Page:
Ricky Stenhouse Jr., Justin Allgaier trying to bounce back after missing Talladega

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Last weekend’s topsy-turvy qualifying session at Talladega Superspeedway left full-time Sprint Cup drivers Ricky Stenhouse Jr. and Justin Allgaier out of the race.

Obviously, they’re both looking to put that behind them this weekend at Martinsville Speedway. They had no issues in qualifying Friday; Stenhouse will start Sunday’s Goody’s Headache Relief Shot 500 in 18th, while Allgaier will roll off 22nd.

In a NASCAR.com piece, Stenhouse insisted that he and the No. 17 Roush Fenway Racing team have learned from what occurred at Talladega.

“I learn real quick of things to do and not to do,” said Stenhouse, who adds that he ended up watching the race from his motorhome with some pizza and a Coke. “Sitting there watching races, especially long Cup races, makes you sit there and think about everything you need to do, whether it be get more focused and help the guys at the shop on our team more to figure out what we need to do to make our Fords fast again like they need to be.

“[I’ve] spent some time with my guys about already looking ahead to next year at the things we need to do differently so we’re not in the circumstances we are (in) right now in terms of being further back in points and not running as well.”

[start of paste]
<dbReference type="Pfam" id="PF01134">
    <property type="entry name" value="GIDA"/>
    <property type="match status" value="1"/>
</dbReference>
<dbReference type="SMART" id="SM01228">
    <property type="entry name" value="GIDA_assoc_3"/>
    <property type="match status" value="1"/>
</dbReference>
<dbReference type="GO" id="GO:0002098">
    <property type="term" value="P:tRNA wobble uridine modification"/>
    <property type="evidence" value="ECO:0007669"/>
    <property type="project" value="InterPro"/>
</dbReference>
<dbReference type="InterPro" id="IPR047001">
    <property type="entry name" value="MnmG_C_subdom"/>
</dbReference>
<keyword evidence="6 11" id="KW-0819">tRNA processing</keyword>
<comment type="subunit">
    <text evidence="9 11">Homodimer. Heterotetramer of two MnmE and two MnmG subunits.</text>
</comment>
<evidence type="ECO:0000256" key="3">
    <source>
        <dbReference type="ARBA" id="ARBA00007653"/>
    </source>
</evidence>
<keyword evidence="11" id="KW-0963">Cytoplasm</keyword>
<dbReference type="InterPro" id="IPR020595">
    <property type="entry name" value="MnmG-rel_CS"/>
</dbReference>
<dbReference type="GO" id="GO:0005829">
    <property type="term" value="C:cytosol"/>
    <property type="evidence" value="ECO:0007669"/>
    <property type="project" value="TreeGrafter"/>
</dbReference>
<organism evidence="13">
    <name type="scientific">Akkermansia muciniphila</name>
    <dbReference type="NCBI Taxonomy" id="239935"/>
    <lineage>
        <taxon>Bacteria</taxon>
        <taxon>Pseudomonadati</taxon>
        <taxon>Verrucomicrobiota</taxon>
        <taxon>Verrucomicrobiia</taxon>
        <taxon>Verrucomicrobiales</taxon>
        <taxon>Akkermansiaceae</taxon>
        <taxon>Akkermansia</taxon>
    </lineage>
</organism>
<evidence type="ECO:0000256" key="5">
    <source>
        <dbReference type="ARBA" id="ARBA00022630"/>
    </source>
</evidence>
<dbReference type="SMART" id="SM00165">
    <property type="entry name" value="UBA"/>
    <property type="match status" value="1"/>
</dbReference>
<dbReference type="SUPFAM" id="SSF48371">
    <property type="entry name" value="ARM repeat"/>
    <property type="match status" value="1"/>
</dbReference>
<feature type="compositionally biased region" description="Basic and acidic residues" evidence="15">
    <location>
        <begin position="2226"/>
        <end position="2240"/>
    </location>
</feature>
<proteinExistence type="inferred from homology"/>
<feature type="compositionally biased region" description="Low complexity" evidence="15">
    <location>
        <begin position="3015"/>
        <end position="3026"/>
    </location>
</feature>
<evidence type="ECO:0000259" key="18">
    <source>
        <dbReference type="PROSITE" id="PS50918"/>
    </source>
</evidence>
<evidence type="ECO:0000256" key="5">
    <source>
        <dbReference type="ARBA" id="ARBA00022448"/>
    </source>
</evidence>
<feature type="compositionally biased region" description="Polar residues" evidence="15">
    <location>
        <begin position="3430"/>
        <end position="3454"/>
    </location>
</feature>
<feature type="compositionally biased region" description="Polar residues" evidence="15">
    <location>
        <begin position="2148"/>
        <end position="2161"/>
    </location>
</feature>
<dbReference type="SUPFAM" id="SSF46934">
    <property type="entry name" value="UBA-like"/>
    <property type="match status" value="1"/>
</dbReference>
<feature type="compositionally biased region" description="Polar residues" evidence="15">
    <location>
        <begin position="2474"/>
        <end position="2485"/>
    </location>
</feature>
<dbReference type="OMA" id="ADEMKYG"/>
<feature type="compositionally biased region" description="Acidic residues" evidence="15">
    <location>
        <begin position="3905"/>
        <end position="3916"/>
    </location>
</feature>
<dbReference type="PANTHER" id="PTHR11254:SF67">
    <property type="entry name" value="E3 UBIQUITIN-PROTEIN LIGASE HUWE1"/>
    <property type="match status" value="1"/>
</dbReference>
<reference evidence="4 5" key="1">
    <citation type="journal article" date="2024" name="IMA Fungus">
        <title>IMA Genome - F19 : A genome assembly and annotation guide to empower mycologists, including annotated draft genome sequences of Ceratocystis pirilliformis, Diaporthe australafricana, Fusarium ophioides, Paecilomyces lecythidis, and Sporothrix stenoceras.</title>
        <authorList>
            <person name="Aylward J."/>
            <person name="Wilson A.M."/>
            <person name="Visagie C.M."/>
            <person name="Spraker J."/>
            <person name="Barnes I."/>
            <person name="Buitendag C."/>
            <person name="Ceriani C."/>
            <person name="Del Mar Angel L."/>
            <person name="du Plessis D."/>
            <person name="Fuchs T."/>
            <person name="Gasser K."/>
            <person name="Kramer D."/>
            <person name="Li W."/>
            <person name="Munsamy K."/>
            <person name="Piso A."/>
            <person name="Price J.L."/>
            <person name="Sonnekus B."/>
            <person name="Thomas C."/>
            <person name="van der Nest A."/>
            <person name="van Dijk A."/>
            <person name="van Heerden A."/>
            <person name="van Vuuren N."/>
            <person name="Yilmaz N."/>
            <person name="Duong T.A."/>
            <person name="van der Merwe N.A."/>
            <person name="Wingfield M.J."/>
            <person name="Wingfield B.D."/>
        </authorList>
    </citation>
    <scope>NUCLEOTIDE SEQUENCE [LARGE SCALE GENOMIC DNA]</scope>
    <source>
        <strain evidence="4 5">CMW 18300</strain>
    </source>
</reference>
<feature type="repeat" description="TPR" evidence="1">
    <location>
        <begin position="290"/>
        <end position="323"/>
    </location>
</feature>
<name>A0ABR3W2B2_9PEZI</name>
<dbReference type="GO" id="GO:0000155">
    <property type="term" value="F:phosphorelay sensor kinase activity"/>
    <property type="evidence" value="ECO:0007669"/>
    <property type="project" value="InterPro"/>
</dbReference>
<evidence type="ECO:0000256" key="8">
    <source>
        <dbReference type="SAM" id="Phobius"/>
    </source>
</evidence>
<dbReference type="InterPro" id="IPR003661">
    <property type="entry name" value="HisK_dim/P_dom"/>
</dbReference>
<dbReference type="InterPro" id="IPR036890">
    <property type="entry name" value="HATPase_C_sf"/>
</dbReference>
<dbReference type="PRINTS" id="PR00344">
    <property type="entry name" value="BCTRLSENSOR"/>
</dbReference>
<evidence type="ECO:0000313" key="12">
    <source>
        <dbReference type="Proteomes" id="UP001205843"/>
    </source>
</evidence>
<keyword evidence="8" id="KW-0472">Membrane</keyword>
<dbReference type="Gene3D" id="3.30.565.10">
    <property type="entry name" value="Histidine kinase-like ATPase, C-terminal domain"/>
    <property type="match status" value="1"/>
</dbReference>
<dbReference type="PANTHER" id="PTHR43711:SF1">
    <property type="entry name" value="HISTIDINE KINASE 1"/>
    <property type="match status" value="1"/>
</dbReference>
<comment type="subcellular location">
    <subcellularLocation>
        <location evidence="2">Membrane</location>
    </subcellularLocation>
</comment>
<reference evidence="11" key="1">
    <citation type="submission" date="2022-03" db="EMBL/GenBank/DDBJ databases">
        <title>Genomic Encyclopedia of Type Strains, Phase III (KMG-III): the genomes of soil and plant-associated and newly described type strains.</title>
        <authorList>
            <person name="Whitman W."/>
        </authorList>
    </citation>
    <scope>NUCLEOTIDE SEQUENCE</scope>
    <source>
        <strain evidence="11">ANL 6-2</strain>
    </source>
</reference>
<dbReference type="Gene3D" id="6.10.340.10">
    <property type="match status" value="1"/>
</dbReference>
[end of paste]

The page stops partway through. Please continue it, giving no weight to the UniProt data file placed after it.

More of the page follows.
Stenhouse’s girlfriend and on-track rival, Danica Patrick, revealed yesterday that she was angry enough over the qualifying format used at Talladega to vent her frustrations in person at the NASCAR hauler – partly, according to her, because of her beau missing the show and partly because she felt it could have been her in that position.

In that same press conference, Patrick said that Stenhouse had initially wanted to go home after the DNQ.

“As much as a girlfriend [that] I wanted him to stay and be there, I was like ‘I get it, if you want to go home – go home. I get it,'” she said. “He wanted to ride the tractor all day and not even watch the race, which kind of for a second made me go, ‘Oh, then you won’t watch. I get it.’ I wouldn’t want to watch either if I was in that scenario, so I really understood where he was coming from.”

However, Stenhouse ultimately stayed to take care of sponsor commitments at the track.

Meanwhile, Allgaier was equally stunned to miss Talladega (according to USA Today’s Jeff Gluck, a reporter broke the news to him before he got official word from his HScott Motorsports team). But he’s hopeful that better times lie ahead at Martinsville.

“We had a tough weekend at Talladega, and the best cure for that is getting back in the car,” the Cup rookie said this week.

Meyer Shank Racing wins Petit Le Mans to take final DPi championship in dramatic finale

Petit Le Mans championship
IMSA
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Meyer Shank Racing outdueled Wayne Taylor Racing to win the Petit Le Mans and clinch the championship in a thrilling final race for the DPi division.

Tom Blomqvist, who started from the pole position, drove the No. 60 Acura ARX-05 to a 4.369-second victory over Pipo Derani in the No. 31 Action Express Cadillac.

“That was incredible,” Blomqvist told NBC Sports’ Matt Yocum. “I’ve never dug so deep in my life. The adrenaline. I did that for the guys. I was so motivated to win this thing this weekend. But I’ve got to thank everyone on the whole team.”